Large areas of northern Mauritania are occupied by mainly nonvegetated arid land cover types which are quite stable over time. For this reason, only the southern part of the country (south of approximately 18 degrees north latitude) was mapped.
Steppe is the dominant land cover type in southern Mauritania, occupying 50 percent of the mapped area. The second most common are sandy areas, which made up almost 25 percent of the mapped area in 2013, and, in descending order, bare soil, Sahelian short grass savanna, rocky land, and wetland and floodplain, all of which occupy between 1 percent and 10 percent of the mapped area. Less than 1 percent is mapped as agricultural land. This makes Mauritania the least cultivated country of the 17 West African countries. Likewise, other“bioproductive” land cover types — forest, gallery forest and swamp forest — make up only tiny fractions of the land area. Although these bioproductive land cover types are small in area, their importance in both ecological and economic terms is large.
The overall rate of change in land use and land cover has accelerated from 0.4 percent per year between 1975 and 2000 to 0.7 percent per year between 2000 and 2013. Compared to the annual rates of change for the entire region of West Africa — 0.6 percent and above 1 percent, respectively — the land cover in Mauritania has changed relatively slowly. Lower rural population densities in Mauritania compared to the average in the region might offer one explanation for the relatively slower conversion of land use and land cover.
Over both time periods, the two most widespread natural vegetation cover types and important pasture grounds, steppe and Sahelian short grass savanna, were affected by the largest losses in terms of area. Almost 19,000 sq km of steppe were lost between 1975 and 2000, and over 15,000 sq km between 2000 and 2013. For Sahelian short grass savanna, these figures amount to over 12,000 sq km from 1975 to 2000 and almost 11,000 sq km from 2000 to 2013. Steppe has given way to large swaths of sandy areas — an expression of the classic picture of desertification, where productive and stabilizing vegetation cover is lost and sandy substrate mobilized, giving the impression of an encroaching desert. Sahelian shortgrass savanna, on the other hand, has largely been replaced by steppe, and to a much lesser extent by sandy area. These changes point to a progressive aridification and subsequent southward shift of the major vegetation cover types in southern Mauritania.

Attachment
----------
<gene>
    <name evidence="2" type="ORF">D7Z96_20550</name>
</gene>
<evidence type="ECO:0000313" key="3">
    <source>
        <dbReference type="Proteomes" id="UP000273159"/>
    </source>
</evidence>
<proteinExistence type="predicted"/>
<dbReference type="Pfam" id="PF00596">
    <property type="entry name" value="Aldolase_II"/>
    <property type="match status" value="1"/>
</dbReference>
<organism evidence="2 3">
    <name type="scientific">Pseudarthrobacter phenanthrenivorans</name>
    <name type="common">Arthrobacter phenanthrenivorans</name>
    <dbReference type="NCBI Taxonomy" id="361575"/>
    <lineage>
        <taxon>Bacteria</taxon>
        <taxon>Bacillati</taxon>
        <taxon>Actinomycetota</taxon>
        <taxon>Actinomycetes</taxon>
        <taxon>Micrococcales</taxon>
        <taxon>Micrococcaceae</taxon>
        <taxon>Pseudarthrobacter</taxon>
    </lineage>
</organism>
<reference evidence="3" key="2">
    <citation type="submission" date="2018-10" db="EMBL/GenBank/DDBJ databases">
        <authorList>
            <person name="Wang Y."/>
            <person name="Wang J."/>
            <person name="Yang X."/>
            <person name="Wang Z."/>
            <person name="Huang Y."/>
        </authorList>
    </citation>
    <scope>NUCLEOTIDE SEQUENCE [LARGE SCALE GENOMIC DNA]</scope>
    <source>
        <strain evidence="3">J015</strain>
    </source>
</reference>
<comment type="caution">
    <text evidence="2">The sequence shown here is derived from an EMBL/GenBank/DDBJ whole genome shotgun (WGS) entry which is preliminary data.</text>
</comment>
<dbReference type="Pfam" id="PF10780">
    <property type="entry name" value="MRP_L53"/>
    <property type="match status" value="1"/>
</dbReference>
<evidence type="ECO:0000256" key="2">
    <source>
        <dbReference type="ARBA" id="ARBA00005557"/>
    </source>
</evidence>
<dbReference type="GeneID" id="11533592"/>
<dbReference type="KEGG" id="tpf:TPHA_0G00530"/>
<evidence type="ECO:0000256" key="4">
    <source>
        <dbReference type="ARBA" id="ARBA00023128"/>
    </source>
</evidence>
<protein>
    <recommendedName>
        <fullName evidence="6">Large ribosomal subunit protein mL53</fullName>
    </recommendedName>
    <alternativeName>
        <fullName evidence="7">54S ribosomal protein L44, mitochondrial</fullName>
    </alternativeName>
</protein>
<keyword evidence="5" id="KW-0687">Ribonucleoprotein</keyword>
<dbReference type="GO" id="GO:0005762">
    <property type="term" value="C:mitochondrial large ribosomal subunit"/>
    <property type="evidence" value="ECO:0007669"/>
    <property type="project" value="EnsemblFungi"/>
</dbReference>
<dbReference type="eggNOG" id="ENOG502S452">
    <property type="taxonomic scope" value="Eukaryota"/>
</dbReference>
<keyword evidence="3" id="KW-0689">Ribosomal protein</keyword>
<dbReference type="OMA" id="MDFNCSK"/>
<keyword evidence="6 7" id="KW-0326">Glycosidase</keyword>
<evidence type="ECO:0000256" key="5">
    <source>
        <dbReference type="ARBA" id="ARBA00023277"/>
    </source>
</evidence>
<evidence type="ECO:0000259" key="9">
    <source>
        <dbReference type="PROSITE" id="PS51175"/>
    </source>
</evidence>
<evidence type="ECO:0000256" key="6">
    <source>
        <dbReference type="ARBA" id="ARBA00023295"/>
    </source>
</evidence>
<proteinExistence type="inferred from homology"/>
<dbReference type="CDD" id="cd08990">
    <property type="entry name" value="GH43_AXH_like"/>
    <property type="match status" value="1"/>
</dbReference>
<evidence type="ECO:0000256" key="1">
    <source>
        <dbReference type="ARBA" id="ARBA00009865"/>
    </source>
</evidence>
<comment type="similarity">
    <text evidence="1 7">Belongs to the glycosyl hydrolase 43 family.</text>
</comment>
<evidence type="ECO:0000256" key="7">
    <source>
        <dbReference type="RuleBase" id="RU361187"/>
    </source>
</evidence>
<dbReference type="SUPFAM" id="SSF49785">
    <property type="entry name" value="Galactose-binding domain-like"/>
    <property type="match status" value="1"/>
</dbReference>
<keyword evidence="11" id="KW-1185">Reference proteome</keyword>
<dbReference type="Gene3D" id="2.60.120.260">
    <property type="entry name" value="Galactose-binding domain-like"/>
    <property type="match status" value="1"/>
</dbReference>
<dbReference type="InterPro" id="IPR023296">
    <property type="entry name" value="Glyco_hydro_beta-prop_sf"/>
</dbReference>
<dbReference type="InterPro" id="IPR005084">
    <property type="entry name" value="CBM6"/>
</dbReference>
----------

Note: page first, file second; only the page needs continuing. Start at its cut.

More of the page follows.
In addition to those changes of large geographic extent, some changes smaller in area are nonetheless significant due to their very high change rates. These include settlements, the area of which increased by a factor of ten between 1975 and 2013 (see Nouakchott), as well as agriculture. The area of rainfed agriculture more than tripled, whereas irrigated agriculture increased almost six-fold over the same time period. The rate of agriculture expansion dramatically increased between 2000 and 2013, reaching an average of 89 sq km of additional cropland each year. In contrast, the already small but ecologically important areas covered by forest and gallery forest have been reduced by 44 percent and 30 percent, respectively, due to drought and agricultural pressure. Mauritania’s forests are all located in the Senegal River Valley, whereas the remaining gallery forests are also found along some of the permanent and ephemeral tributaries to the Senegal River, such as the Gorgol, with very few occurring along the wetlands of southeastern Mauritania. The disappearance of forests is concerning, because they constitute hotspots of biodiversity in this predominantly arid country and offer important habitat for wildlife, including migratory birds, as well as repositories of medicinal plants. By contrast, another land cover type of high significance for biodiversity, the wetlands, has been remarkably stable over this almost 40-year period (see Ephemeral Wetlands).